SAN FRANCISCO (CBS SF) — San Francisco Mayor London Breed followed through on her word late last week and vetoed recently-passed legislation that would’ve provided free Muni service to all passengers from July through September.
Ordinance 210453, which the San Francisco Board of Supervisors passed in May, was an attempt to help the San Francisco Municipal Transit Authority and drive Muni use among residents, which plummeted during the COVID-19 pandemic. But the legislation’s $12.5 million price tag was too much for Breed, who promised to veto it even before it passed.READ MORE: San Mateo County Files Lawsuit Alleging McKinsey and Company Helped Push Local Opioid Sales
“While I appreciate the intent to encourage public transit ridership, exacerbating SFMTA’s structural deficit by eliminating fares does not support our long-term transit goals,” Breed wrote in a letter detailing her veto. “SFMTA must focus on restoring service lines and improving reliability, so that San Franciscans can count on Muni to be safe and reliable as our city reopens and our economy recovers from this global pandemic.”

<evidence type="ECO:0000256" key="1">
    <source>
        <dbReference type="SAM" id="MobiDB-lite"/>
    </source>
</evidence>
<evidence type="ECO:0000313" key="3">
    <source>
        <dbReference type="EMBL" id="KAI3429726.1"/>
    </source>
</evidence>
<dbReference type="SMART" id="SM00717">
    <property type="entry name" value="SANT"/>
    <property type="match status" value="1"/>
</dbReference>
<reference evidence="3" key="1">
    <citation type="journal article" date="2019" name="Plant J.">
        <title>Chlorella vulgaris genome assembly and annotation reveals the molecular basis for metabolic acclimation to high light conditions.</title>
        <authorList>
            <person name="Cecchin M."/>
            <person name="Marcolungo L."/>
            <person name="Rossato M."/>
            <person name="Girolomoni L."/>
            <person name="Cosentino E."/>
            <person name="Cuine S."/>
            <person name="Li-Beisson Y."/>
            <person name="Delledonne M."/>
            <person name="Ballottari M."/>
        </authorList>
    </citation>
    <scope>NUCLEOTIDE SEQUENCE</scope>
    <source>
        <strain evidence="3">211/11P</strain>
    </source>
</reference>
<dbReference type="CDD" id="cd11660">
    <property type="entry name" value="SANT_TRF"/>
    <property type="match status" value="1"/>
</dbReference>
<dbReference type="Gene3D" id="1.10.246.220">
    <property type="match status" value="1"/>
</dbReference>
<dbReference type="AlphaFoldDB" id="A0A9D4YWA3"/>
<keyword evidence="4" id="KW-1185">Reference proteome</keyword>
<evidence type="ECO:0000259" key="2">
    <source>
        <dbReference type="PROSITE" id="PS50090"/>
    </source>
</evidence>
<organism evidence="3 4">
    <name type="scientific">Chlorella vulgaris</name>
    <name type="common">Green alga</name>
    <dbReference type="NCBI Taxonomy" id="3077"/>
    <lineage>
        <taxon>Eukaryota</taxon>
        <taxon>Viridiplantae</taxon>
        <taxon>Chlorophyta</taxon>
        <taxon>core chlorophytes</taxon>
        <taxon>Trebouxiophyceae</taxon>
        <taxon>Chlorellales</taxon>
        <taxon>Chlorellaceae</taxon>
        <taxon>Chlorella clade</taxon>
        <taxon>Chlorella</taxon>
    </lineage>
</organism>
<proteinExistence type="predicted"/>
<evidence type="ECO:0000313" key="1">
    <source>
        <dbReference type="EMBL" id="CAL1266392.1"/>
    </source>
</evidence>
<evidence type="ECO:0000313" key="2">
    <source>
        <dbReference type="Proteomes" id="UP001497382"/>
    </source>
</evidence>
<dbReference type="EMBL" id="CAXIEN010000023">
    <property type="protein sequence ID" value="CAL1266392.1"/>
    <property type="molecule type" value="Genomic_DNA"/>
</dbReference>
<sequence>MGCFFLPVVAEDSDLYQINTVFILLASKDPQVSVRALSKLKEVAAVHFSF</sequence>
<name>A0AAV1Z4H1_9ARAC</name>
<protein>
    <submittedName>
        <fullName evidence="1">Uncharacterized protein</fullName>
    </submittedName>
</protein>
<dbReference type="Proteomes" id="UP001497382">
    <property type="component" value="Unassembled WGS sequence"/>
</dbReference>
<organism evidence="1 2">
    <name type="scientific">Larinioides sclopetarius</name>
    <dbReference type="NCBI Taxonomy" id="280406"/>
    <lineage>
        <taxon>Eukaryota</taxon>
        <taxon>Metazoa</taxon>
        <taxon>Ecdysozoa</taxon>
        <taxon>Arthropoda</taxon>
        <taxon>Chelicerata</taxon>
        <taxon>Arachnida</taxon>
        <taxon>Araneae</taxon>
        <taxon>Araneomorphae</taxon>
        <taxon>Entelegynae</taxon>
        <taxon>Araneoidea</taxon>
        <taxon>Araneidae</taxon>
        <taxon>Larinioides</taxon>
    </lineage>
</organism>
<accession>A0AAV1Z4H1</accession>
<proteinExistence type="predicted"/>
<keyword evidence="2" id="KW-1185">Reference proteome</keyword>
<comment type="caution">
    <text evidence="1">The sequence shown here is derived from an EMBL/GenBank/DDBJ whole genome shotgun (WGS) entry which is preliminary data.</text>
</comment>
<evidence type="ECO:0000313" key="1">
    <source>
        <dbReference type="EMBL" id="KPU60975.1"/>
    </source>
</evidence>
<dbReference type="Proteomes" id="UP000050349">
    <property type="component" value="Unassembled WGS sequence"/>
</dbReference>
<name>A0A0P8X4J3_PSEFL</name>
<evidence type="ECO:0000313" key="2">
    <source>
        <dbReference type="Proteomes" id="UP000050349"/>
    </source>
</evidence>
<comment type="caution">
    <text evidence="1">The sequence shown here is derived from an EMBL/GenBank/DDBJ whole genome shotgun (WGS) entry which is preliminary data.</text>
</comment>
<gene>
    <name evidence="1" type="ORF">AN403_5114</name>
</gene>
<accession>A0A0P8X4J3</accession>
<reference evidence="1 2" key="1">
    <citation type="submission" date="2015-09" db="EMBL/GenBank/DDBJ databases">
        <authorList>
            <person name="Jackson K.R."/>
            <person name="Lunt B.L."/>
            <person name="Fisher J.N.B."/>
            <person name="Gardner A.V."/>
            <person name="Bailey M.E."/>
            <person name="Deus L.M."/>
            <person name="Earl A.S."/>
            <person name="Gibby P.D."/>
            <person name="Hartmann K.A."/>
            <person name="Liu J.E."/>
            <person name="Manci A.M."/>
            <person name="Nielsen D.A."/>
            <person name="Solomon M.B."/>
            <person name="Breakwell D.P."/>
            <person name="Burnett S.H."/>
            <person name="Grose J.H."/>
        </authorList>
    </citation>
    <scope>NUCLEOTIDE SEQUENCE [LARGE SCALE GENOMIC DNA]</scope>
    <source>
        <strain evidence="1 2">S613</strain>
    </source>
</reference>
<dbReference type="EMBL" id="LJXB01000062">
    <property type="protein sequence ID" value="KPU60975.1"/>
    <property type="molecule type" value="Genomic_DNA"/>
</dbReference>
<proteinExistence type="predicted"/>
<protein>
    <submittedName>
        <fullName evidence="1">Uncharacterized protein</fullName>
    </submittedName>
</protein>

Sponsored by five supervisors including Board President Shamann Walton, the bill passed 7-4 — one vote under the veto-proof threshold. But after Breed announced her veto, Supervisor Dean Preston, who introduced the bill, told the San Francisco Chronicle he planned to take the proposal to the voters.READ MORE: NorCal Wildfire Smoke Prompts Bay Area Air Quality Advisory
“If we have to go to the ballot to win fare relief for riders, we will,” Preston told the Chronicle.
While plenty of low income residents could use the fare relief, Breed also noted in her veto letter that a recent survey found that “when given the choice between prioritizing reliability and service or providing free fares for all, 63% chose focusing on reliability and service while only 28% chose free fares for all.”MORE NEWS: COVID: Sutter Announces New COVID-19 Vaccination Policy for Workforce
“Coming out of this pandemic, I know many more people are struggling. San Francisco already offers deeply discounted passes for seniors and low-income riders, but I am open to conversations to expand that, or improve access to those fare passes, and I welcome policy suggestions that improve equity in our system,” Breed wrote. “In that spirit, Supervisor Myrna Melgar and I have worked together to fund an expansion of Free Muni to all youth in San Francisco, which I know has been a priority of youth advocates for years.”